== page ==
Tell us about your latest collection
My latest collection is called the “New World” and is set in a mise-en-scene where a pirate ship crashes into a luxury yacht. This in many ways is an allegory for my background growing up between Jamaica and the Cayman Islands, but also an allegory for where we are in society how. How society is crashing into larger political structures that hold up the 1 percent. This though is not new and the New World is a recalling of history that reminds us that we’ve been here before. 
Growing up in the Caribbean, my history and the way it’s been told start from the idea of the new world.—a time of “discovery,” when we “the savages” were discovered by the Old World and incidentally eradicated. The New World consisted of the Americas and the Caribbean. Places that had a burgeoning and lively history “pre-discovery.” Today, with much of the Caribbean story still not being told from our point of reference, this collection examines how we tell a story of our own history when oour story has been fragmented. How do you present a story of the Caribbean that starts with the Caribbean experience? 
The fashion within the collection presents a view of luxury and beauty created from shreds and scraps of fabrics held together delicately by safety pins. It pulls from punk movements which pulled from reggae rebellions and a fight for freedom. The collection for me says that out of chaos, and with mere fragments and shreds, we can create objects of beauty and value. Our societies in the Caribbean have been doing this, and, if nothing ,more it hopes to inspire a new generation to chart their own path using history as a compass.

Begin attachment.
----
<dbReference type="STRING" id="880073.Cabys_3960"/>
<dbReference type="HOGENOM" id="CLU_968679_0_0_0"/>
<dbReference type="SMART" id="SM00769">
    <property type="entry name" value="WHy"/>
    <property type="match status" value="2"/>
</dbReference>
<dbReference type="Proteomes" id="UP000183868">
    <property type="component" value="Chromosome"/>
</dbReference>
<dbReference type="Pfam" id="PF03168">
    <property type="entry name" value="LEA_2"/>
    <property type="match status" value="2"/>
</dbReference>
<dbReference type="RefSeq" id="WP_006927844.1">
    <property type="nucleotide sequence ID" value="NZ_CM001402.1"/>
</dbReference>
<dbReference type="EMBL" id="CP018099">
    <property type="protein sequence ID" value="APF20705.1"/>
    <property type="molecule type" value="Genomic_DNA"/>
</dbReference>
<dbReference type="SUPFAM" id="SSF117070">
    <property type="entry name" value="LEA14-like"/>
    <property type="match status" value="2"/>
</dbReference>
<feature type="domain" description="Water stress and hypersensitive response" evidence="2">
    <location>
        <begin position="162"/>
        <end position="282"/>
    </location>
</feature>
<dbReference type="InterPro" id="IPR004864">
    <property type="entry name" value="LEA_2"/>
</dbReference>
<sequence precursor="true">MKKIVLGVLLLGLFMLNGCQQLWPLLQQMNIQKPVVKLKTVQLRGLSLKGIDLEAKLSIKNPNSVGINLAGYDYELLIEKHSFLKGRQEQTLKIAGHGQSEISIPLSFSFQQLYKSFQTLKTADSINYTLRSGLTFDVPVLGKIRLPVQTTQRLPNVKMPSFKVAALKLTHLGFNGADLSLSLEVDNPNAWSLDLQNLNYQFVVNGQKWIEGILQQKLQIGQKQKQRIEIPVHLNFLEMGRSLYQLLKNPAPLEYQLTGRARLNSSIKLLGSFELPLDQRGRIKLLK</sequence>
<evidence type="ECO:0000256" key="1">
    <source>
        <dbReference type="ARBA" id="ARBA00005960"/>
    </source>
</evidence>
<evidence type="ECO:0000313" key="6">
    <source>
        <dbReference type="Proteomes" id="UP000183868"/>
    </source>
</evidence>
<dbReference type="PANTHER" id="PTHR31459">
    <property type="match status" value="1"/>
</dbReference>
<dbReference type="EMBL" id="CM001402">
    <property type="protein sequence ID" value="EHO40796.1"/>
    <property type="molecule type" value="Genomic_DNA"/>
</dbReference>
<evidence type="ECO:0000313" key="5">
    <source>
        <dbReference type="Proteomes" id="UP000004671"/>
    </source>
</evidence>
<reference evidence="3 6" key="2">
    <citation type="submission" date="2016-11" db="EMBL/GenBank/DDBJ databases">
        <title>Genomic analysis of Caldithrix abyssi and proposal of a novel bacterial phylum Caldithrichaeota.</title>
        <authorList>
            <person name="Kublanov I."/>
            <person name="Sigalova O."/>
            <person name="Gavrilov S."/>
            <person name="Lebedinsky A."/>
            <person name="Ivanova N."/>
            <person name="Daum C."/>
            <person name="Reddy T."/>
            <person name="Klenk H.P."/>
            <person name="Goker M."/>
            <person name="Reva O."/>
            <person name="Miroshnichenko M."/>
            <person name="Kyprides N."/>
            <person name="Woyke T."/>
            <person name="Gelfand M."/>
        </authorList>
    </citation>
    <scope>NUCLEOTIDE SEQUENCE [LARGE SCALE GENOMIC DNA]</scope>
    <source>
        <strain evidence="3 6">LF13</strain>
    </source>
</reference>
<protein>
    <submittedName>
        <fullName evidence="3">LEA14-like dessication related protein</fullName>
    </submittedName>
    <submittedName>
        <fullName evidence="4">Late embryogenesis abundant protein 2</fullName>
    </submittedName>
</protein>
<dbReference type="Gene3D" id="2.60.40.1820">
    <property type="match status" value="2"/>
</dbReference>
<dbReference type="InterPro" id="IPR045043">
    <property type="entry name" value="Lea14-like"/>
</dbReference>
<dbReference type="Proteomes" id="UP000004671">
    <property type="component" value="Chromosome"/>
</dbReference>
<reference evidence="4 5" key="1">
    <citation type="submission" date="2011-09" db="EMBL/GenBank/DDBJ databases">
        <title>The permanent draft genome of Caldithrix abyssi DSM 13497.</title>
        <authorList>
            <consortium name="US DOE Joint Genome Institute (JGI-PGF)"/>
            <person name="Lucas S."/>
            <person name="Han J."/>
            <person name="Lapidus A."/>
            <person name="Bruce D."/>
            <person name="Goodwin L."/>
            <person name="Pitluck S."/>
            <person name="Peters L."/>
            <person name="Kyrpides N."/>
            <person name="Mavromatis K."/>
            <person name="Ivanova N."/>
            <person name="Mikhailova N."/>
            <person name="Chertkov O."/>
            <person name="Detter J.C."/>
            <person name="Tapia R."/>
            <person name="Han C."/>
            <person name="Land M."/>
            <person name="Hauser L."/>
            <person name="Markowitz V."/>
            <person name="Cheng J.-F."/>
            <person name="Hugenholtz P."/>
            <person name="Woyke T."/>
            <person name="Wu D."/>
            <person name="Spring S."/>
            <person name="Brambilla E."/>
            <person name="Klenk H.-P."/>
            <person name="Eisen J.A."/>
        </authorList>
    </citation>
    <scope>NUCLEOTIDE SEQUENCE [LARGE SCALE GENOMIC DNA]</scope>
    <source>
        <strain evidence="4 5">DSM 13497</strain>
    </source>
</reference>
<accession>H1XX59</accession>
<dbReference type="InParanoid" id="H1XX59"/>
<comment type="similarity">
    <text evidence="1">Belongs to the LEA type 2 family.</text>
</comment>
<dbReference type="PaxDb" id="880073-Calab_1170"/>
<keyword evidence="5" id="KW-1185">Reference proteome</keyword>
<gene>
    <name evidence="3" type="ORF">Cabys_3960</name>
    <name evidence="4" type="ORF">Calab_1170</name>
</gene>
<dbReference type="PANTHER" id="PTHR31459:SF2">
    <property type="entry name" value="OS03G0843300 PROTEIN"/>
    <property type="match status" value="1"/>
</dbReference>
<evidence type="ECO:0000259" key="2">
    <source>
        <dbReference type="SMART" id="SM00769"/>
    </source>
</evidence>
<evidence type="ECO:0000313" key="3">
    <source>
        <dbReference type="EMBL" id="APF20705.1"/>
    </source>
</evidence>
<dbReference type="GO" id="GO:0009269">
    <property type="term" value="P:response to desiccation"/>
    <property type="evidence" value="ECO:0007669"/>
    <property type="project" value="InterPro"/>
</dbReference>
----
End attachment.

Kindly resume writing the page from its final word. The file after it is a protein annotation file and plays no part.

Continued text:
What challenges have you faced as an international designer?
I think one of the challenges I faced was staying true to my POV, trusting my intuition and finding value in my own hand. The industry is magnanimous and it sometimes seems that there is no time for telling new stories in a fashion that forces young designers like me to simply align with the market in ways that sometimes cancel our sense of individuality. I think at the start of my career that was the main challenge. Now the challenge lies in expanding that story in the short time that you have to capture the attention of fashion customers. Humans are creatures of habit and we like to be affirmed by existing in communities that say, “I am like you.” My work however says “I am not like you and that’s okay.” While it’s important in many ways to fit in, I think in this society we need those who dare to stand out. My work is for those who dare.   
Since 1945, EBONY magazine has shined a spotlight on the worlds of Black people in America and worldwide. Our commitment to showcasing the best and brightest as well as highlighting disparities in Black life has been, and will always be, cornerstone to EBONY.